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Female condoms or Femidoms (currently the only brand in the UK and Ireland) are a form of barrier contraception. They are worn inside the vagina and should be inserted before sex. They prevent pregnancy by covering the inside of the vagina and collecting all the semen released before and during ejaculation. This stops sperm travelling to the womb and fertilising an egg. Female condoms also help to protect against STIs.
Female condoms are approximately 6.5 inches long and have flexible rings at each end. They are typically made from a thin, soft plastic called polyurethane, which is similar to male condoms.
Female condoms do not require a prescription, are easy to purchase and can be inserted into the vagina up to 8 hours before you plan to have sex. They are popular among women who want to share the responsibility for having safe sex. Unlike male condoms, they are suitable for those with an allergy to latex, can be used with oil-based lubricants as well as water-based and are non-hormonal. Female condoms are not reported to have any common side effects. They also protect you and your partner against STIs.
When in date and used correctly, female condoms are 95% effective. This means that fewer than five women in a hundred will get pregnant while using the female condom. Just like male condoms, they can tear before or during sex and should be checked before and after sex for any damage. They can be damaged by sharp fingernails or by getting caught on jewellery, so it is advisable to remove sharp jewelry before inserting them. If the condom is torn before or during sex, you may not be protected against pregnancy or STIs so please seek advice about emergency contraception and STI testing.
It is important that you use a female condom correctly to ensure that it is effective. Be careful to make sure that:
The female condom is unlikely to break if it is used correctly. However, if it does break, treat it the same way you would a male condom – remove carefully and consider emergency contraception. Remember that emergency contraception is to be used in emergencies only, and not as a regular form of contraception.
You may want to consider using a second form of contraception to protect against pregnancy in case a condom does break or fail. Additional forms of contraception you could consider include the contraceptive pill, the contraceptive implant or an IUD.
If a condom does break, you may also be at risk of having contracted an STI, and may want to take an STI test to check.
The female condom can be inserted up to several hours before sex, and does not need to interrupt foreplay or be inserted just before penetrative sex takes place.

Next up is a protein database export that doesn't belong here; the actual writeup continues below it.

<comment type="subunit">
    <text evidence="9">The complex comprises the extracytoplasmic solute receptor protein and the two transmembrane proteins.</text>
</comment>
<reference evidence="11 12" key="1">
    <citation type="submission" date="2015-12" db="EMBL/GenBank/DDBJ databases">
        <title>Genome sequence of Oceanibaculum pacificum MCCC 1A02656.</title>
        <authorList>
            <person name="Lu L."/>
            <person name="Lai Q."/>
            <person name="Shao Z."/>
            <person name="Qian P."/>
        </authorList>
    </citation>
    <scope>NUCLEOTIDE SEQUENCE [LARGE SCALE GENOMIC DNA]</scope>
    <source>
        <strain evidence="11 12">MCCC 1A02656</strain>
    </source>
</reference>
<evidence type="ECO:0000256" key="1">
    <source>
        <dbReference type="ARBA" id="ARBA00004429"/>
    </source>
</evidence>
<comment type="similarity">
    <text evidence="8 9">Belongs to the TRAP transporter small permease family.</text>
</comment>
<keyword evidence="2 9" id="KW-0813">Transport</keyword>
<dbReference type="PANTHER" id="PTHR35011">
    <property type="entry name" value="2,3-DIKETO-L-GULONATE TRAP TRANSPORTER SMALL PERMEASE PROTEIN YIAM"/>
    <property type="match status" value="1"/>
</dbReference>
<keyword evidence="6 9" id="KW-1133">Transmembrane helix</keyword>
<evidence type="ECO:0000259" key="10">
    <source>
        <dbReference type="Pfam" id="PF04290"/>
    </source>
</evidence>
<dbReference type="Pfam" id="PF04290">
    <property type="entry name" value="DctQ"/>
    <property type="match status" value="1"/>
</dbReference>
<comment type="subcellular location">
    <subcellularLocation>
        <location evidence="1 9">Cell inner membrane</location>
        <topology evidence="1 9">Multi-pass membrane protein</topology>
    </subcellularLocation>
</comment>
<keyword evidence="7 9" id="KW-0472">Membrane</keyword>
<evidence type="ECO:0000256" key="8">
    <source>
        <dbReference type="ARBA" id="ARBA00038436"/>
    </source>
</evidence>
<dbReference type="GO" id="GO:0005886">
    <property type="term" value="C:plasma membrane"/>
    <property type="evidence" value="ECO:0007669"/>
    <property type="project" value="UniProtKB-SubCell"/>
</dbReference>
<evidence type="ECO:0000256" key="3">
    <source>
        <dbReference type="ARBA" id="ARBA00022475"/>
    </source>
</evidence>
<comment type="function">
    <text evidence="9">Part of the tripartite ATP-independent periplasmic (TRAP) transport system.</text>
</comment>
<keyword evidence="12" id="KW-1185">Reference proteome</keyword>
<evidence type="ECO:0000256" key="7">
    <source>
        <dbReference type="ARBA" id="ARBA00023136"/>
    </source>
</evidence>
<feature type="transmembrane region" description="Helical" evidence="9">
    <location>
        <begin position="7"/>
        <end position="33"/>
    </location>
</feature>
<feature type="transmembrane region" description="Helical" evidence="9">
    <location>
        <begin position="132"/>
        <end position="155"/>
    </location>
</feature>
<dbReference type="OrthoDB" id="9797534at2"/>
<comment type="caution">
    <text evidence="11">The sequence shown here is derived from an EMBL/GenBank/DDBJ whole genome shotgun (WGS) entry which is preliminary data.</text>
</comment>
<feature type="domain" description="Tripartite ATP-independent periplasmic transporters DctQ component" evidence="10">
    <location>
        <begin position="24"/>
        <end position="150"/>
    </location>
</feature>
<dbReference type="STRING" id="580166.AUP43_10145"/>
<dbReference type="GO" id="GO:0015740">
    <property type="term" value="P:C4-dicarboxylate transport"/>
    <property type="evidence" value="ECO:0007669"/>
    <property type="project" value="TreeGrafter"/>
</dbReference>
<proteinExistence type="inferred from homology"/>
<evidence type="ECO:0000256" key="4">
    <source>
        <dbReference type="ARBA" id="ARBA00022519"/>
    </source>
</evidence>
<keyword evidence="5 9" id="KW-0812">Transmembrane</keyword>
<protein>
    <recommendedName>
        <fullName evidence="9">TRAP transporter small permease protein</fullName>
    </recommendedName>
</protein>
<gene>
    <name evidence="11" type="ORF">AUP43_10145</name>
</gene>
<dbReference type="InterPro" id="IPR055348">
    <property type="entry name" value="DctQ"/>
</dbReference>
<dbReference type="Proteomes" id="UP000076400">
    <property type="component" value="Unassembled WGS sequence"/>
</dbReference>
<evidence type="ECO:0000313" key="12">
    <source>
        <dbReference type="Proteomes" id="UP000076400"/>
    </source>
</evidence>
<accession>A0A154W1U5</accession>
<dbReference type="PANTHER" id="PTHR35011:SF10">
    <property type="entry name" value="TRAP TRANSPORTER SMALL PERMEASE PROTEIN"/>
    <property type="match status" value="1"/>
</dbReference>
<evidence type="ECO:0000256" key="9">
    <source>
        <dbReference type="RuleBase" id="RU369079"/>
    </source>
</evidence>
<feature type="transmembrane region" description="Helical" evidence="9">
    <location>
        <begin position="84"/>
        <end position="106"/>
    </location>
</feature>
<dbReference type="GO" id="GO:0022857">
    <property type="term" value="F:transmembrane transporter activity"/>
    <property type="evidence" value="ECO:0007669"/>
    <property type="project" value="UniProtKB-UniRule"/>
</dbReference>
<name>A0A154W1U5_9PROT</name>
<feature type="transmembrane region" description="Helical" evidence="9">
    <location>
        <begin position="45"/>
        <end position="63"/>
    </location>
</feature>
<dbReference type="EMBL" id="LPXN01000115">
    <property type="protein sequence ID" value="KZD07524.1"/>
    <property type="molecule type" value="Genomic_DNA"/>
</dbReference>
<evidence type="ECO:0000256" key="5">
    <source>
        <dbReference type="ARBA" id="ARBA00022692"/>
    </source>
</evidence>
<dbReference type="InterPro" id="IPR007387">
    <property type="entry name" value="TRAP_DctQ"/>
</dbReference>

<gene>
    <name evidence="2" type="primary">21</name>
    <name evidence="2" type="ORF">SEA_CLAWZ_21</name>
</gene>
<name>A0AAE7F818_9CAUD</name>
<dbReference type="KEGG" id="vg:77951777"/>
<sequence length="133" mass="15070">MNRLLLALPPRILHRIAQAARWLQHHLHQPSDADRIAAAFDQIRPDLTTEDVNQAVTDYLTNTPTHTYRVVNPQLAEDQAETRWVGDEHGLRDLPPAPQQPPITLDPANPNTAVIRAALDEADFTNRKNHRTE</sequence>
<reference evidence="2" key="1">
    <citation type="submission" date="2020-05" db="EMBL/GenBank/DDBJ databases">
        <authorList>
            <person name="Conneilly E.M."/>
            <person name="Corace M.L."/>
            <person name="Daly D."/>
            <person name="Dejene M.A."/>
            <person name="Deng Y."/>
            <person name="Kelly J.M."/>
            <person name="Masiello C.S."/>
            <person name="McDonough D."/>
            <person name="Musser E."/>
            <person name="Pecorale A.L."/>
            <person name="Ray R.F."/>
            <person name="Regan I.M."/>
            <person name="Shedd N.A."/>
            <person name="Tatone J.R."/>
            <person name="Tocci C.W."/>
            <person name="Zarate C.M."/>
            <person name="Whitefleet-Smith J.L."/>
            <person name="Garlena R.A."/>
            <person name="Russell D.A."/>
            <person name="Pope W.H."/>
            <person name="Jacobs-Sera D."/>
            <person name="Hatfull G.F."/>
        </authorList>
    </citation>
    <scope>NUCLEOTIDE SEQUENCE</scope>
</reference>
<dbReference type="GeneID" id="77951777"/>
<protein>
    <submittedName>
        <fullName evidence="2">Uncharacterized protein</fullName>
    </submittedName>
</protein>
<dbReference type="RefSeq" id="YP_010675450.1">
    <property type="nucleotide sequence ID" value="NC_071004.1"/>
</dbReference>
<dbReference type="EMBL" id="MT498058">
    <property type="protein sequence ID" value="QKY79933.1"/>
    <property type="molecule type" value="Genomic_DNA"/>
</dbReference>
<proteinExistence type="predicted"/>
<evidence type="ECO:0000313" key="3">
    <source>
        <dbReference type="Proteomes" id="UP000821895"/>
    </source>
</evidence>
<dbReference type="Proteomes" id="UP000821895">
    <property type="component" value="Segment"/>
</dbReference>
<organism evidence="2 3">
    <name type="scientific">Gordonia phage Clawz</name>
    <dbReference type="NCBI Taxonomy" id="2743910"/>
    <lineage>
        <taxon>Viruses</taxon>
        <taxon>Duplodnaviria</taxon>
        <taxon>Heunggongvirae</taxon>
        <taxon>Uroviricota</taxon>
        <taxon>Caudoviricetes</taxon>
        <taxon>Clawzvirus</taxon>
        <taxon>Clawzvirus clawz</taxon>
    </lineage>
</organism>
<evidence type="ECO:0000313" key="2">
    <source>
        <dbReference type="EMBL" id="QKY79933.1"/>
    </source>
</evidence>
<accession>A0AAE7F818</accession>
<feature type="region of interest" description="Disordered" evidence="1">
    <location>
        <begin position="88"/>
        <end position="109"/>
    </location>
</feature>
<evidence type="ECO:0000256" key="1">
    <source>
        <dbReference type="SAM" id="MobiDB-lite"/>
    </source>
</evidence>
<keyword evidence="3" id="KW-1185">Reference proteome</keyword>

Inserting a female condom gets much easier with practise, but is not particularly tricky to begin with. Get in a comfortable position for insertion, much like the one you would adopt when inserting a tampon. This could be standing with one leg up, sitting on the edge of a chair, lying down or squatting, depending on what feels comfortable for you.
Female condoms usually come pre-lubricated. If it makes it more comfortable for you, you can add some extra lubrication. Next, identify the inner ring of the condom, which will be on the closed end. Hold the sides of the inner ring and insert into the vagina right up to the entrance to your cervix, much like you would a tampon, only slightly deeper. The outer ring should protrude from the vagina about an inch. The female condom is now inserted. Similar instructions apply for anal use.
It may move slightly from side to side during sex, which is normal. Be careful to make sure that the penis goes inside the condom, and does not enter the vagina outside of the walls of the condom. If the outer ring is pushed into the vagina, simply stop and take it out.
Female condoms are simple to remove but you should be careful to ensure you don't let any of the semen spill out. Squeeze and twist the outer ring that is outside the vagina, to close the condom and keep the liquid inside it. Pull it out slowly and gently, and dispose of it hygienically in a bin. Don’t flush it down the toilet!
Male and female condoms should not be used together. They can rub against each other during sex and tear one or both condoms. When used correctly, the difference in efficacy is not big, and two are not necessary.
As long as you have removed your tampon, there is no reason why you should not use a female condom while on your period.
Female condoms can be used during pregnancy, as they do not go beyond the cervix and will not ever reach or interfere with the fetus.
Female condoms are already lubricated, but you can use any kind of lubricant with them.
Your partner should not really be able to feel the condom while having sex. Unlike the male condom, the female condom is not tight on the penis and therefore does not dull sensation during sex.
The closed end of the female condom covers the cervix, and it is wide enough that it cannot travel up through the cervix. There is no chance of the female condom getting lost inside your body and the outer ring makes it easy to remove.
Yes condoms, if used correctly, can help reduce the risk of transmitting STIs. They are not 100% protective, however greatly reduce the risk.
No. Female condoms, like male condoms, should be safely disposed of after sex and a new one used each time you have sex.
Just like male condoms, all female condom packets should bear either the CE mark or the BSI Kitemark. This mark means that the brand of condom is tested to high standards and certified.
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